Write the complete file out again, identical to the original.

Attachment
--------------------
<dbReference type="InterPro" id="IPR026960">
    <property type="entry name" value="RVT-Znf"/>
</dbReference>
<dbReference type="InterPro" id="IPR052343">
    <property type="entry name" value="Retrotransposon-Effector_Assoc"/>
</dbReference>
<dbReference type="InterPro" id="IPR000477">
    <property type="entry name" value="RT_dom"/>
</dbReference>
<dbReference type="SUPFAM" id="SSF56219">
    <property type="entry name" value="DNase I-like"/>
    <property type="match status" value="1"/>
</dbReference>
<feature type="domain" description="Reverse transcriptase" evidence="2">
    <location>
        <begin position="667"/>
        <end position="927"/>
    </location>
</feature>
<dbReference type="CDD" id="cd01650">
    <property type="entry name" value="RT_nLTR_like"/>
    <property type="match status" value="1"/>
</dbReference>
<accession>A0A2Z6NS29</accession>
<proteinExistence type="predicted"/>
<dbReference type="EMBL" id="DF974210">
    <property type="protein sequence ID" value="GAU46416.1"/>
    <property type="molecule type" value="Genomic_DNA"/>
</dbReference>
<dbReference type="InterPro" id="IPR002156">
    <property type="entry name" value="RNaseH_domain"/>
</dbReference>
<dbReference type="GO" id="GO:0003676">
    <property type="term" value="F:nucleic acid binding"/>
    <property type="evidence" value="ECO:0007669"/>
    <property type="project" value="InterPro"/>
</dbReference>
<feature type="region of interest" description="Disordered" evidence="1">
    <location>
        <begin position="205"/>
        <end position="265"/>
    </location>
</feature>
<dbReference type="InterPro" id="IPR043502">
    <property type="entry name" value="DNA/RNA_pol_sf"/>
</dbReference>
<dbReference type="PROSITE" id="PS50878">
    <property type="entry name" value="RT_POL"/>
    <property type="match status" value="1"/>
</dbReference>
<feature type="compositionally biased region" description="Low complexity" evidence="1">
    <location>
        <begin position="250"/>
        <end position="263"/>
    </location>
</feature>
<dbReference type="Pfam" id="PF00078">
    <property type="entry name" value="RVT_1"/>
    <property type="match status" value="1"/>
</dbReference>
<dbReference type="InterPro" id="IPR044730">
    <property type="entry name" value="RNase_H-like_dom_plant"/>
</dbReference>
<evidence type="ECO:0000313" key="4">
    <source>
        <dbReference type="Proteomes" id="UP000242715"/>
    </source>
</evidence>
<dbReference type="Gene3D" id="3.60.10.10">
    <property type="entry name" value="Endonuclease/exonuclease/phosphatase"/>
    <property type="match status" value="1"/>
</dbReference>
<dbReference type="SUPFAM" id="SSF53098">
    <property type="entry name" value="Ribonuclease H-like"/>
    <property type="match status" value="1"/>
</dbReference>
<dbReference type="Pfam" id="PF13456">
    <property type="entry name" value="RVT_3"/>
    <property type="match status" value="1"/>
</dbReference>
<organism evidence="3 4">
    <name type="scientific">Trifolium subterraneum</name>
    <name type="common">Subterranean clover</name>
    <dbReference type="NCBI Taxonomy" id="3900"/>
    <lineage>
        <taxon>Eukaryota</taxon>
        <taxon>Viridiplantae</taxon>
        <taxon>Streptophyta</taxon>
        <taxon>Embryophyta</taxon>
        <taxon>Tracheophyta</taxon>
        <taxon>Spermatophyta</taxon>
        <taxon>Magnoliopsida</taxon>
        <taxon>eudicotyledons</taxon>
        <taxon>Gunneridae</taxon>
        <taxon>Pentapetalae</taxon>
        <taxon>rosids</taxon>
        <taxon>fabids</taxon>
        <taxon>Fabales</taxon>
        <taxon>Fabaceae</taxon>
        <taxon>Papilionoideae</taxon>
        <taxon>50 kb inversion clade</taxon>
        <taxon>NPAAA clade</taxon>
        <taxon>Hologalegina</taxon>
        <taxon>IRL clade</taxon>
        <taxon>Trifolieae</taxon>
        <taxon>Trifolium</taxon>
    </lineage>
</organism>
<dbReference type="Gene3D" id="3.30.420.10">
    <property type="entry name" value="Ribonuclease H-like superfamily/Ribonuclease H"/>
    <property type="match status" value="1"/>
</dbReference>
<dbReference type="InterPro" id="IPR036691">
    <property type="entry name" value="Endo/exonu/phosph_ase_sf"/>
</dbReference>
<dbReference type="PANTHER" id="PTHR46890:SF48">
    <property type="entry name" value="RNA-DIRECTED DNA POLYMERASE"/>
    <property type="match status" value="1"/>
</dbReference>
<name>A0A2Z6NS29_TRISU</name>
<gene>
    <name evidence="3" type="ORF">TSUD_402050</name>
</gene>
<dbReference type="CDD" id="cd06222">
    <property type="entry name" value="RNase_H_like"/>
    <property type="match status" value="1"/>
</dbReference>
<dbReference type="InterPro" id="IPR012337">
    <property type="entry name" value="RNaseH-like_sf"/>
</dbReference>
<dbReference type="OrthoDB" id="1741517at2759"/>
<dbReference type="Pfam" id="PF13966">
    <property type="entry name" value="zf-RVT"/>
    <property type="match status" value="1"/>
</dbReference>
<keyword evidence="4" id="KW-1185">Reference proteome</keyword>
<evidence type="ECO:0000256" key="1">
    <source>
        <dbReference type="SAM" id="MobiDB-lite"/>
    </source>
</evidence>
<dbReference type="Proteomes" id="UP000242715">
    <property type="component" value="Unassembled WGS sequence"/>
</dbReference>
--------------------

<dbReference type="InterPro" id="IPR026960">
    <property type="entry name" value="RVT-Znf"/>
</dbReference>
<dbReference type="InterPro" id="IPR052343">
    <property type="entry name" value="Retrotransposon-Effector_Assoc"/>
</dbReference>
<dbReference type="InterPro" id="IPR000477">
    <property type="entry name" value="RT_dom"/>
</dbReference>
<dbReference type="SUPFAM" id="SSF56219">
    <property type="entry name" value="DNase I-like"/>
    <property type="match status" value="1"/>
</dbReference>
<feature type="domain" description="Reverse transcriptase" evidence="2">
    <location>
        <begin position="667"/>
        <end position="927"/>
    </location>
</feature>
<dbReference type="CDD" id="cd01650">
    <property type="entry name" value="RT_nLTR_like"/>
    <property type="match status" value="1"/>
</dbReference>
<accession>A0A2Z6NS29</accession>
<proteinExistence type="predicted"/>
<dbReference type="EMBL" id="DF974210">
    <property type="protein sequence ID" value="GAU46416.1"/>
    <property type="molecule type" value="Genomic_DNA"/>
</dbReference>
<dbReference type="InterPro" id="IPR002156">
    <property type="entry name" value="RNaseH_domain"/>
</dbReference>
<dbReference type="GO" id="GO:0003676">
    <property type="term" value="F:nucleic acid binding"/>
    <property type="evidence" value="ECO:0007669"/>
    <property type="project" value="InterPro"/>
</dbReference>
<feature type="region of interest" description="Disordered" evidence="1">
    <location>
        <begin position="205"/>
        <end position="265"/>
    </location>
</feature>
<dbReference type="InterPro" id="IPR043502">
    <property type="entry name" value="DNA/RNA_pol_sf"/>
</dbReference>
<dbReference type="PROSITE" id="PS50878">
    <property type="entry name" value="RT_POL"/>
    <property type="match status" value="1"/>
</dbReference>
<feature type="compositionally biased region" description="Low complexity" evidence="1">
    <location>
        <begin position="250"/>
        <end position="263"/>
    </location>
</feature>
<dbReference type="Pfam" id="PF00078">
    <property type="entry name" value="RVT_1"/>
    <property type="match status" value="1"/>
</dbReference>
<dbReference type="InterPro" id="IPR044730">
    <property type="entry name" value="RNase_H-like_dom_plant"/>
</dbReference>
<evidence type="ECO:0000313" key="4">
    <source>
        <dbReference type="Proteomes" id="UP000242715"/>
    </source>
</evidence>
<dbReference type="Gene3D" id="3.60.10.10">
    <property type="entry name" value="Endonuclease/exonuclease/phosphatase"/>
    <property type="match status" value="1"/>
</dbReference>
<dbReference type="SUPFAM" id="SSF53098">
    <property type="entry name" value="Ribonuclease H-like"/>
    <property type="match status" value="1"/>
</dbReference>
<dbReference type="Pfam" id="PF13456">
    <property type="entry name" value="RVT_3"/>
    <property type="match status" value="1"/>
</dbReference>
<organism evidence="3 4">
    <name type="scientific">Trifolium subterraneum</name>
    <name type="common">Subterranean clover</name>
    <dbReference type="NCBI Taxonomy" id="3900"/>
    <lineage>
        <taxon>Eukaryota</taxon>
        <taxon>Viridiplantae</taxon>
        <taxon>Streptophyta</taxon>
        <taxon>Embryophyta</taxon>
        <taxon>Tracheophyta</taxon>
        <taxon>Spermatophyta</taxon>
        <taxon>Magnoliopsida</taxon>
        <taxon>eudicotyledons</taxon>
        <taxon>Gunneridae</taxon>
        <taxon>Pentapetalae</taxon>
        <taxon>rosids</taxon>
        <taxon>fabids</taxon>
        <taxon>Fabales</taxon>
        <taxon>Fabaceae</taxon>
        <taxon>Papilionoideae</taxon>
        <taxon>50 kb inversion clade</taxon>
        <taxon>NPAAA clade</taxon>
        <taxon>Hologalegina</taxon>
        <taxon>IRL clade</taxon>
        <taxon>Trifolieae</taxon>
        <taxon>Trifolium</taxon>
    </lineage>
</organism>
<dbReference type="Gene3D" id="3.30.420.10">
    <property type="entry name" value="Ribonuclease H-like superfamily/Ribonuclease H"/>
    <property type="match status" value="1"/>
</dbReference>
<dbReference type="InterPro" id="IPR036691">
    <property type="entry name" value="Endo/exonu/phosph_ase_sf"/>
</dbReference>
<dbReference type="PANTHER" id="PTHR46890:SF48">
    <property type="entry name" value="RNA-DIRECTED DNA POLYMERASE"/>
    <property type="match status" value="1"/>
</dbReference>
<name>A0A2Z6NS29_TRISU</name>
<gene>
    <name evidence="3" type="ORF">TSUD_402050</name>
</gene>
<dbReference type="CDD" id="cd06222">
    <property type="entry name" value="RNase_H_like"/>
    <property type="match status" value="1"/>
</dbReference>
<dbReference type="InterPro" id="IPR012337">
    <property type="entry name" value="RNaseH-like_sf"/>
</dbReference>
<dbReference type="OrthoDB" id="1741517at2759"/>
<dbReference type="Pfam" id="PF13966">
    <property type="entry name" value="zf-RVT"/>
    <property type="match status" value="1"/>
</dbReference>
<keyword evidence="4" id="KW-1185">Reference proteome</keyword>
<evidence type="ECO:0000256" key="1">
    <source>
        <dbReference type="SAM" id="MobiDB-lite"/>
    </source>
</evidence>
<dbReference type="Proteomes" id="UP000242715">
    <property type="component" value="Unassembled WGS sequence"/>
</dbReference>